"I think you're right," said Crouch; "I don't like the idea of having that fellow between us and camp." There was a sudden crashing in the underbrush a short distance from them.

"My God!" exclaimed Algy, "here he comes!" as he threw down his gun and clambered into a tree.

The other men followed Algy's example and none too soon, for they were scarcely out of harm's way when a great Bengal tiger broke from cover and leaped into the trail. He stood looking around for a moment, and then he caught sight of the treed men and growled. His terrible yellow-green eyes and his snarling face were turned up toward them.

Crouch commenced to laugh, and the other two men looked at him in surprise. "I'm glad there was no one here to see that," he said; "it would have been a terrible blow to British prestige."

"What the devil else could we do?" demanded Bolton. "You know as well as I do that we didn't have a ghost of a show against him, even with three guns."

"Of course not," said Algy; "couldn't have got a sight of him to fire at until he was upon us. Certainly was lucky for us there were some trees we could climb in a hurry; good old trees; I always did like trees."

The tiger came forward growling, and when he was beneath the tree in which Algy was perched, he crouched and sprang.

"By Jove!" exclaimed Algy, climbing higher; "the beggar almost got me."

Twice more the tiger sprang for one of them, and then he walked back along the trail a short distance and lay down patiently.

"The beggar's got us dead to rights," said Bolton.

"He won't stay there forever," said Crouch.

Bolton shook his head. "I hope not," he said, "but they have an amazing amount of patience; I know a chap who was treed by one all night in Bengal."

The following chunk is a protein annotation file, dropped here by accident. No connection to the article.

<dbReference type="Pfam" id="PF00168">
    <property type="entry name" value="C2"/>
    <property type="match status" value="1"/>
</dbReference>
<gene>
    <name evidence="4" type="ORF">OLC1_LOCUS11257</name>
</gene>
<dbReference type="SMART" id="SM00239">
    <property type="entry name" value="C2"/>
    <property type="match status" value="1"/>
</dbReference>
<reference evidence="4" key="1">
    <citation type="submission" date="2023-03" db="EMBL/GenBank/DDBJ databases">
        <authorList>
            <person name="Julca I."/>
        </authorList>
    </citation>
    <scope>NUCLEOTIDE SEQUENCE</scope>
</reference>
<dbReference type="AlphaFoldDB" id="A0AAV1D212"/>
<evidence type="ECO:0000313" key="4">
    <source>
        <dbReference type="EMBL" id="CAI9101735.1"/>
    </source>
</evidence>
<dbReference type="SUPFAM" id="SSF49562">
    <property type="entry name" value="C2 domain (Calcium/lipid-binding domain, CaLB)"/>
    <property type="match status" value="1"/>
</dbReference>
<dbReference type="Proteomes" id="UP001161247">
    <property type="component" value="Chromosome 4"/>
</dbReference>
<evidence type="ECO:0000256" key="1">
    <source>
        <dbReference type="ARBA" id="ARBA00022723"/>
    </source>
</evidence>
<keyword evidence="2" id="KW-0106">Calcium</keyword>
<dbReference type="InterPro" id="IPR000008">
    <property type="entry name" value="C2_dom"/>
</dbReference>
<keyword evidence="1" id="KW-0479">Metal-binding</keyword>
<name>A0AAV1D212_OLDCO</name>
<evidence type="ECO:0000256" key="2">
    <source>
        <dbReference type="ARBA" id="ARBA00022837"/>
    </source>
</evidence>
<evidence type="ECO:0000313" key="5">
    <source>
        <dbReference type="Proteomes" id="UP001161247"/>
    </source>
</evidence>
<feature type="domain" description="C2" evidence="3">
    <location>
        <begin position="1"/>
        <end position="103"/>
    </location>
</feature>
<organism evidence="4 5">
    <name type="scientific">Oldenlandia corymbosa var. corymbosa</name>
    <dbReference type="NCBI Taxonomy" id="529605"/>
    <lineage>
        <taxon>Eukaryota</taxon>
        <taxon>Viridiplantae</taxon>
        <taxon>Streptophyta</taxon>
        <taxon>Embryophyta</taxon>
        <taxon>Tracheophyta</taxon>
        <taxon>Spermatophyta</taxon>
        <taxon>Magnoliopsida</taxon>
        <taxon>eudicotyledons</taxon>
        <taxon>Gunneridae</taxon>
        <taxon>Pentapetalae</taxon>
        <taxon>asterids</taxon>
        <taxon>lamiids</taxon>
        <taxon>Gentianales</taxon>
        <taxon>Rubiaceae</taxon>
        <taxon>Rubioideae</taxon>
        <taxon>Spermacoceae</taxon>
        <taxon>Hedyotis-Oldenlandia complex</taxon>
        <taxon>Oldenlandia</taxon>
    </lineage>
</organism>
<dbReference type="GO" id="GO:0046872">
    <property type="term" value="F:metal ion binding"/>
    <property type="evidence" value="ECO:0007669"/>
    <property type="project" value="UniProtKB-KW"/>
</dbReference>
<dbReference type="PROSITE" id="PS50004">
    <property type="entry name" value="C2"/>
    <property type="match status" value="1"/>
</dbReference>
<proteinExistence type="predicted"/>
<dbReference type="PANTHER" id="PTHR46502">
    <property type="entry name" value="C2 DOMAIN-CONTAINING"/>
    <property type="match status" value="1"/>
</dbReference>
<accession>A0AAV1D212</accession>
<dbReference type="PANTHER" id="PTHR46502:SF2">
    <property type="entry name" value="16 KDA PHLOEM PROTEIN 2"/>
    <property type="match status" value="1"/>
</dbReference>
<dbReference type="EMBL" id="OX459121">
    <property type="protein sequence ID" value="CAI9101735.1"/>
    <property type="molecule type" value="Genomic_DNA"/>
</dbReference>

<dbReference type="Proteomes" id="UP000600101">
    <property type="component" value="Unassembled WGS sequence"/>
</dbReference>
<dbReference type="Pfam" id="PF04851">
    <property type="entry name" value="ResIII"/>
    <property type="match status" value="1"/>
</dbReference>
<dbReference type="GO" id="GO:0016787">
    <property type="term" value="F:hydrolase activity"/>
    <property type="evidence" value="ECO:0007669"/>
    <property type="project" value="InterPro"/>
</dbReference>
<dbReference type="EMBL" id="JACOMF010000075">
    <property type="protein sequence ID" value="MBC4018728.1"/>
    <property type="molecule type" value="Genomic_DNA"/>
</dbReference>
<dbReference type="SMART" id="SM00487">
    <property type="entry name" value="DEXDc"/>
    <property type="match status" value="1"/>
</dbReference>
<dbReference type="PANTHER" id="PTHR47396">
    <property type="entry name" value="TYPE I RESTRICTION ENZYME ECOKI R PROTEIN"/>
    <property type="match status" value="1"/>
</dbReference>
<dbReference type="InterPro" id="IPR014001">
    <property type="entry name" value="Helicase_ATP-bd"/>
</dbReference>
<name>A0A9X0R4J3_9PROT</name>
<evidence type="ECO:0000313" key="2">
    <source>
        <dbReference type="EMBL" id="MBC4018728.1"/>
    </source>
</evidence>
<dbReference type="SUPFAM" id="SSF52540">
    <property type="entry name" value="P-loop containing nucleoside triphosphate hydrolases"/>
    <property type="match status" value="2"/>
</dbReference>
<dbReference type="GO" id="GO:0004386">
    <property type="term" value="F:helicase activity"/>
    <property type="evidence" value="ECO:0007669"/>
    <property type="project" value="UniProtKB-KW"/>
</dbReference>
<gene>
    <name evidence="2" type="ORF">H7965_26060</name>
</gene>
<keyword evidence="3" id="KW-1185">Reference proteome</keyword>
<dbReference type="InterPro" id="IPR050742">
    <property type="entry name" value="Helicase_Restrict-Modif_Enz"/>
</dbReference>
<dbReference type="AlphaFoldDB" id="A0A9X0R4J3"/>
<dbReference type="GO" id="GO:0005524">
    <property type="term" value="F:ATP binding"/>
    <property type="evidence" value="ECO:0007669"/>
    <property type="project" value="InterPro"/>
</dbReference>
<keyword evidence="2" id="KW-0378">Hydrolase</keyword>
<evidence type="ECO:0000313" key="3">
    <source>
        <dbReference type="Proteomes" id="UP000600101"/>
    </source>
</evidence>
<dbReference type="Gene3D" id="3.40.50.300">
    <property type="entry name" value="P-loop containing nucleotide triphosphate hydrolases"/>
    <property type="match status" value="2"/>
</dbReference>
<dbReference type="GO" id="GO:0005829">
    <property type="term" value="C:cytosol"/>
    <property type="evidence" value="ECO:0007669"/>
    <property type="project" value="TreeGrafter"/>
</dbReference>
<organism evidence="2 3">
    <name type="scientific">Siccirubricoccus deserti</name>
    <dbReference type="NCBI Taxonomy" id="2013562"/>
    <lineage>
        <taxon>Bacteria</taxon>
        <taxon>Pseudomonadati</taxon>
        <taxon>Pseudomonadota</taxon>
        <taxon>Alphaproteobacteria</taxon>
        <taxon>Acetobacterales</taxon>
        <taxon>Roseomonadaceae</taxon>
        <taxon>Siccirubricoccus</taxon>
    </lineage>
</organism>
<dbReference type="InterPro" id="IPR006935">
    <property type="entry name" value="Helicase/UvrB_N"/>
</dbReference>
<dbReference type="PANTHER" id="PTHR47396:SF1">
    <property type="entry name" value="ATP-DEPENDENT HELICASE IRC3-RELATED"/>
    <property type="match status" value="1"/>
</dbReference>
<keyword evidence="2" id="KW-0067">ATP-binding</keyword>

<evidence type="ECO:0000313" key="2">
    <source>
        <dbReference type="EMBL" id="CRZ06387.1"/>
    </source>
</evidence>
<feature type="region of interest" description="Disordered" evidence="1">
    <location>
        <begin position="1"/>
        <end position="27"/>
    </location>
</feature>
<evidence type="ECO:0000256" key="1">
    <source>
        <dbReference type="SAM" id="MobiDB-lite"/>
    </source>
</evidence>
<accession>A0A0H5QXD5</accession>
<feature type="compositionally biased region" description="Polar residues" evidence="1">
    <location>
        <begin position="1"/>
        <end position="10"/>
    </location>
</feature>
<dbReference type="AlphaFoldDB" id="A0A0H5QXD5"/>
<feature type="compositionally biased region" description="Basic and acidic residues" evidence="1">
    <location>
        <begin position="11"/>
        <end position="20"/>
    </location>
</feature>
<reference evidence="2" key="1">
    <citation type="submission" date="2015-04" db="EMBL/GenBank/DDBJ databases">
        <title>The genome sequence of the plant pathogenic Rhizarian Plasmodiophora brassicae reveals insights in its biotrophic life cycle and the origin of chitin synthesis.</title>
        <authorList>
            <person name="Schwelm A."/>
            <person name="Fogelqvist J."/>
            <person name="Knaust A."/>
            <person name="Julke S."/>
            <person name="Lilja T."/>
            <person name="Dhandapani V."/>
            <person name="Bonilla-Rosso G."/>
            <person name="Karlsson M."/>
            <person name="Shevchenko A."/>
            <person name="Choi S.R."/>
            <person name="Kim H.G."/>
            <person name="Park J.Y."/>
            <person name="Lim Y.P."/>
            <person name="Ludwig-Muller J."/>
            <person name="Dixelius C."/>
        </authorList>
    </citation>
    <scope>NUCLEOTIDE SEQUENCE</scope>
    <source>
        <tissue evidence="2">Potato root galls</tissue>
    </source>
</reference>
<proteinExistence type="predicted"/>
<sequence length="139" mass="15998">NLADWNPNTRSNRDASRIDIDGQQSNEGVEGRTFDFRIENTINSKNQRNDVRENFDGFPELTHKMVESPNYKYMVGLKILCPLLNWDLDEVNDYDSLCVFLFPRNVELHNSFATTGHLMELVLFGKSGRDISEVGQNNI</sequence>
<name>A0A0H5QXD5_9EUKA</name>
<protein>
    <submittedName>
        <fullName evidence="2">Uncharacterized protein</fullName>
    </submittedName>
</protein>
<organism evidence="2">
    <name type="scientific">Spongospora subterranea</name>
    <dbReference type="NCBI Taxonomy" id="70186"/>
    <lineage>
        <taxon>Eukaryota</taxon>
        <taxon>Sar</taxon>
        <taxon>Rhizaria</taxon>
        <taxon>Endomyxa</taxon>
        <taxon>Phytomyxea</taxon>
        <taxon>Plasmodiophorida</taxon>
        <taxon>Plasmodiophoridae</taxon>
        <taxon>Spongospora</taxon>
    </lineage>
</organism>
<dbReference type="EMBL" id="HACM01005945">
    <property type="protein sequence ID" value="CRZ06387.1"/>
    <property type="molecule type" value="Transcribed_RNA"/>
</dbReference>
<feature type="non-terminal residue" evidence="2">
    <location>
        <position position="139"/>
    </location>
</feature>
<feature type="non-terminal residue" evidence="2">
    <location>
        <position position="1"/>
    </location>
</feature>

"Oh, I say, he couldn't do that, you know," objected Algy. "What does he take us for—a lot of bally asses? Does he think we're coming down there to be eaten up?"

"He probably thinks that when we are ripe, we'll fall off, like apples and things."

"This is deucedly uncomfortable," said Algy after a while; "I'm pretty well fed up with it. I wish I had my gun."

"It's right down there at the foot of your tree," said Crouch; "why don't you go down and get it?"

"I say, old thing!" exclaimed Algy; "I just had a brainstorm. Watch." He took off his shirt, commenced tearing it into strips which he tied together, and when he had a long string of this he made a slip noose at one end; then he came down to a lower branch and dropped the noose down close to the muzzle of his gun, which, because of the way in which the weapon had fallen, was raised a couple of inches from the ground.

"Clever?" demanded Algy.

"Very," said Bolton. "The tiger is admiring your ingenuity; see him watching you?"

"If that noose catches behind the sight, I can draw the bally thing up here, and then I'll let old stripes have what for."

"You should have been an engineer, Algy," said Crouch.

"My mother wanted me to study for the Church," said Algy, "and my father wanted me to go into the diplomatic corps—both make me bored; so I just played tennis instead."

"And you're rotten at that," said Crouch, laughing.

"Righto, old thing!" agreed Algy. "Look! I have it."

After much fishing, the noose had slipped over the muzzle of the gun, and as Algy pulled gently, it tightened below the sight; then he started drawing the weapon up towards him.

He had it within a foot of his hand when the tiger leaped to his feet with a roar and charged. As the beast sprang into the air towards Algy, the man dropped everything and scrambled towards safety, as the raking talons swept within an inch of his foot.

"Whe-e-ew!" exclaimed Algy, as he reached a higher branch.

"Now you've even lost your shirt," said Crouch.

The tiger stood looking up for a moment, growling and lashing his tail, and then he went back and lay down again.

"I believe the beggar is going to keep us here all night," said Algy.